I will not list everything. However here is a sample of my reactions to
The first three tracks (Gregorian Chant, Bingen, Palestrina) are choral and
are all studiously done with Jeremy Summerley's Oxford Camerata putting in
a very good showing. The Byrd and Couperin retain the austere line. The Pachelbel
Canon is given an unsentimental treatment which it bears far better
than the soupier approaches so common now. Similar comments apply to the
Capella Istropolitana's way with Bach's Air On A G String. The Corelli
Vivace from Christmas Concerto is the first onset of a new
emotionalism. Takako Nishizaki's Allegro from Spring of Vivaldi's
Four Seasons is lively - a standout track. The Handel Hallelujah
Chorus is rather splashy while the Haydn London Symphony excerpt
seems rather heavy-handed in Barry Wordsworth's direction. Jeno Jando neatly
spins the Adagio from the Moonlight Sonata. Ernst Ottensammer
warbles lovingly in the Weber Clarinet Concerto No 2 (andante).
On the second disc we are in the safe hands of Ingrid Kertesi (familiar from
the opera set) who sings the Schubert Ave Maria. Pinchas Steinberg
could have done with being fleeter and lighter of foot in the Bal
from Symphonie Fantastique by Berlioz. Istvan Bogar no doubt benefits
from the idiomatic touch of the Budapest SO in Brahms' Hungarian Dance
No 3. Similar spirit lights up Balazs Sokolay's Dvorak Slavonic Dance
No. 1. Ondrej Lenard (who recorded a superb version of the Havergal Brian
Gothic Symphony on Marco Polo) is rather off form in the stolid
Scene from Swan Lake. The George Hurst Enigma is given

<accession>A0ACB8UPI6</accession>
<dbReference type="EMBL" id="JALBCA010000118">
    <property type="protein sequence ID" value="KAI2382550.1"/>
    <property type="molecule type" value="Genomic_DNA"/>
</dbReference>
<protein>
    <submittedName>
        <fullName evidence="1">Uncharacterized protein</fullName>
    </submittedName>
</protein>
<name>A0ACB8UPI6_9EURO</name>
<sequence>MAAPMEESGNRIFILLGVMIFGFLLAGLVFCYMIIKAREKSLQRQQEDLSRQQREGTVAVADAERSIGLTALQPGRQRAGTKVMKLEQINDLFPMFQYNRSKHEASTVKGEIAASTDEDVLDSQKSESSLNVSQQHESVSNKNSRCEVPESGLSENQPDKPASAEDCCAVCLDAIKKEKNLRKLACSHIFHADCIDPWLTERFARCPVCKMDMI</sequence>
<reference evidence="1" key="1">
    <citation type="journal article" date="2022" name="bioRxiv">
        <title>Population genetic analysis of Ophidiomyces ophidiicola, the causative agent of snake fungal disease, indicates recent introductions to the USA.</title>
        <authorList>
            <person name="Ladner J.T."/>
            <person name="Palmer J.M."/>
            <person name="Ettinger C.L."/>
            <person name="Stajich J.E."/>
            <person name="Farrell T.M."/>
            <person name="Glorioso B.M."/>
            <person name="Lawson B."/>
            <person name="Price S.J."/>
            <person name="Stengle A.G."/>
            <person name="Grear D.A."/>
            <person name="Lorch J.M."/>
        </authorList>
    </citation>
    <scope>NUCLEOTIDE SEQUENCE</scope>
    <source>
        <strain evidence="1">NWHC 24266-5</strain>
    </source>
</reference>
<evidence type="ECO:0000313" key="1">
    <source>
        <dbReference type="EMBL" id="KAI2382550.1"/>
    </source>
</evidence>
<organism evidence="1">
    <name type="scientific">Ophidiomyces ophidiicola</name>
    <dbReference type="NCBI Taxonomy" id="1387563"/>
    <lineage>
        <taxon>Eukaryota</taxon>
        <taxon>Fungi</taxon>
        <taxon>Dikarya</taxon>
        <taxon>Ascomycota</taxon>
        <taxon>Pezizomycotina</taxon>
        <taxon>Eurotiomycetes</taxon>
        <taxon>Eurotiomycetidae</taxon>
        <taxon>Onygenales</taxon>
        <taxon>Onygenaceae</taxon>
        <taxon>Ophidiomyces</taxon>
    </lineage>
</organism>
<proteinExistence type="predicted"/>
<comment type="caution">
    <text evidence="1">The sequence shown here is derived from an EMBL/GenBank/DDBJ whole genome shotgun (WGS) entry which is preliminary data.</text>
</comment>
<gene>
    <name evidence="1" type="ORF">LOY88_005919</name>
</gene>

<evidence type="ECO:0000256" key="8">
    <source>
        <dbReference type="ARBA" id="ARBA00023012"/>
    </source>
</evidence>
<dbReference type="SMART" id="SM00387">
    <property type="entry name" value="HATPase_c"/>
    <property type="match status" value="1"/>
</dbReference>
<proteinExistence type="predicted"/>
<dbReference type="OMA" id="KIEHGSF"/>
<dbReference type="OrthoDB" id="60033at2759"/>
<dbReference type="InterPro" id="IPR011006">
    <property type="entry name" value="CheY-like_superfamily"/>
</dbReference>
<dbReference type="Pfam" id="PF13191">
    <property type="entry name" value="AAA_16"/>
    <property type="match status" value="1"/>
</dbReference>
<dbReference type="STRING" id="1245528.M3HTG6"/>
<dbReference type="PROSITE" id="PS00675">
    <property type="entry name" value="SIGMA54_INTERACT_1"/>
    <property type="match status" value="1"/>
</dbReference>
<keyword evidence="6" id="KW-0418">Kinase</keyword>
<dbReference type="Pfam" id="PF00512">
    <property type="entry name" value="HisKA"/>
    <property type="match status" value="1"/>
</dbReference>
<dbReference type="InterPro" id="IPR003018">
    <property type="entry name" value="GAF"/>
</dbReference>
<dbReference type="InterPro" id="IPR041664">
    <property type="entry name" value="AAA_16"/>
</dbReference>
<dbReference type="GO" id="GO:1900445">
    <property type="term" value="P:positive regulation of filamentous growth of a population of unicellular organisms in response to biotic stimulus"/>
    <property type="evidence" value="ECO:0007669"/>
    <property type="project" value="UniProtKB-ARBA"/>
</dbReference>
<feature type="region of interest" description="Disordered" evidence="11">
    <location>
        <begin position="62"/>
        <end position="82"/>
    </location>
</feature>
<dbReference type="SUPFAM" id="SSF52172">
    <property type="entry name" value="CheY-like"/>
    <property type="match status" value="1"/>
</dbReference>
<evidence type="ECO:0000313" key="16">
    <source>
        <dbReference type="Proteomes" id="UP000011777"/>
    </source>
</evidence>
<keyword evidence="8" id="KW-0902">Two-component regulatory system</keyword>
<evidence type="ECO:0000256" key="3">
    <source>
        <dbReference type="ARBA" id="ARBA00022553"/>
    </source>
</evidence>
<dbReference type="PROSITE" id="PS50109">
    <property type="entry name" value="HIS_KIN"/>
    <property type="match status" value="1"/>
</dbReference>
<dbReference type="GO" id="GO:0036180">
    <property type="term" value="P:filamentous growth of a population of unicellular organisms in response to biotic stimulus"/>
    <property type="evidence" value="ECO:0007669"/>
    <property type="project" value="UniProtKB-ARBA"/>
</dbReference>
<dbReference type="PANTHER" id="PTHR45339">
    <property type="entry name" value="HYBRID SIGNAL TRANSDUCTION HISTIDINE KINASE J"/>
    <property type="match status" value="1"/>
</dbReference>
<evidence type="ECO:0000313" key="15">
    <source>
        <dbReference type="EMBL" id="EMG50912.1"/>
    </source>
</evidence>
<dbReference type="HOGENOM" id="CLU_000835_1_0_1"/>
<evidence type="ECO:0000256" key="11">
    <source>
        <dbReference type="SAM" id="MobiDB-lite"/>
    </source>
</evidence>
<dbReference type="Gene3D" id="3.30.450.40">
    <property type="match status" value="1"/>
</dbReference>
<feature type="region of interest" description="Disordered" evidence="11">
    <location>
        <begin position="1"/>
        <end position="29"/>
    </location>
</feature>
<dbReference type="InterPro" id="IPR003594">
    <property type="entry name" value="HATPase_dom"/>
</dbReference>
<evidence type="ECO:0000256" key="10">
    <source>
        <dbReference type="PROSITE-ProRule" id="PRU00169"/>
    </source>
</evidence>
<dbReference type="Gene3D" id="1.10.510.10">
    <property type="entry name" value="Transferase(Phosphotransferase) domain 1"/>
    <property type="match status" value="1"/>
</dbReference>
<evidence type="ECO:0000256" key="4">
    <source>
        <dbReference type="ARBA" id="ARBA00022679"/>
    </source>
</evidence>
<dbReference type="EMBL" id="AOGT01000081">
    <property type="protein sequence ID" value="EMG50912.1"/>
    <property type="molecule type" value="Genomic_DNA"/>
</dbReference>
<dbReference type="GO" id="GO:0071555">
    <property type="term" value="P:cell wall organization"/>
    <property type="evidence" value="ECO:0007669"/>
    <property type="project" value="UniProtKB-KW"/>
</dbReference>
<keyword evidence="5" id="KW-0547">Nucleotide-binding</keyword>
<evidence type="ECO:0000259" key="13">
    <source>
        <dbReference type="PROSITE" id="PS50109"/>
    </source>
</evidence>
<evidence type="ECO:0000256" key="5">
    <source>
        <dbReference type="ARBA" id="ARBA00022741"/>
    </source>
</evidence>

with extremely hushed poise. Keith Clark directed at a rather too pacey rate
the orchestral version of Debussy's Clair de Lune. Zdenek Kosler has
the privilege of directing in determined style the Slovak PO in the opening
of Also Sprach Zarathustra. Idil Biret's version of the Rachmaninov
C sharp minor prelude is also very deliberate. Enrique Batiz's version
of the Respighi Roman Poems was always a sound bargain price choice.
The Medici Fountain at Sunset shimmers in Debussian tones but with a neon
light playing below the waters. Stefan Sanderling (what relative of Kurt
and Thomas?) and the Bournemouth orchestra take us through Stravinsky's
Pulcinella Suite overture. The tone of the otherwise very fine
Slovak Philharmonic Chorus is for me rather recessed in Orff's O Fortuna
from Carmina Burana. The famous Britten Playful Pizzicato
takes us back to Bournemouth with Richard Studt and they revel in the
pizzicato hailstorm. Lastly Adèle Anthony takes us through the first
movement of Glass's extremely accessible Violin Concerto.
Wot no Sibelius, Hovhaness, Bax, Martinu, Janacek, Nielsen
. The road
towards appreciation (read 'love') of classical music does not have to be
mapped out by the conventional Bs and Ms. One day it would be good to see
an alternative approach reflected in a set of this type. I attach my own
Unlike in the Opera set the list of tracks directs you to the relevant page
reference in the accompanying book which is CD sized but circa one inch thick.
The coverage is wide including all the major composers and quite a few allegedly
minor ones. There are 451 pages of composer profiles with basic biographical
information and recommendations. There is also a good glossary of technical
terms, quite a few colour illustrations and a list of classical music used
All for ten pounds or less.
A great present for someone who has just taken an interest in classical music.
The book is useful but less so than the opera one. The same comment applies
to the set as a whole. The rewards are not as consistent in the case of this
set. The satisfaction level overall is a few settings lower than that
for the Opera A to Z.
AN ALTERNATIVE ROUTE TO THE CLASSICS
Sibelius Symphony 2 first movement
Bax Symphony 5 second movement
Hovhaness extract from Majnun Symphony
Rimsky Antar (first movement)
Janacek finale Sinfonietta
Moeran scherzo from G minor symphony
Elgar Introduction and Allegro
Pettersson finale Symphony No 7
Barber Knoxville - Summer 1915
Howard Hanson Symphony No 2 first movement
Glazunov Symphony 5 first movement
George Lloyd first movement Symphony No 6
Medtner Sonata Romantica
Vaughan Williams Symphony No 6 first movement
Pärt Cantus in Memoriam BB
Martinu Symphony 4 (finale)
Novak In The Tatras
Korngold Symphony - scherzo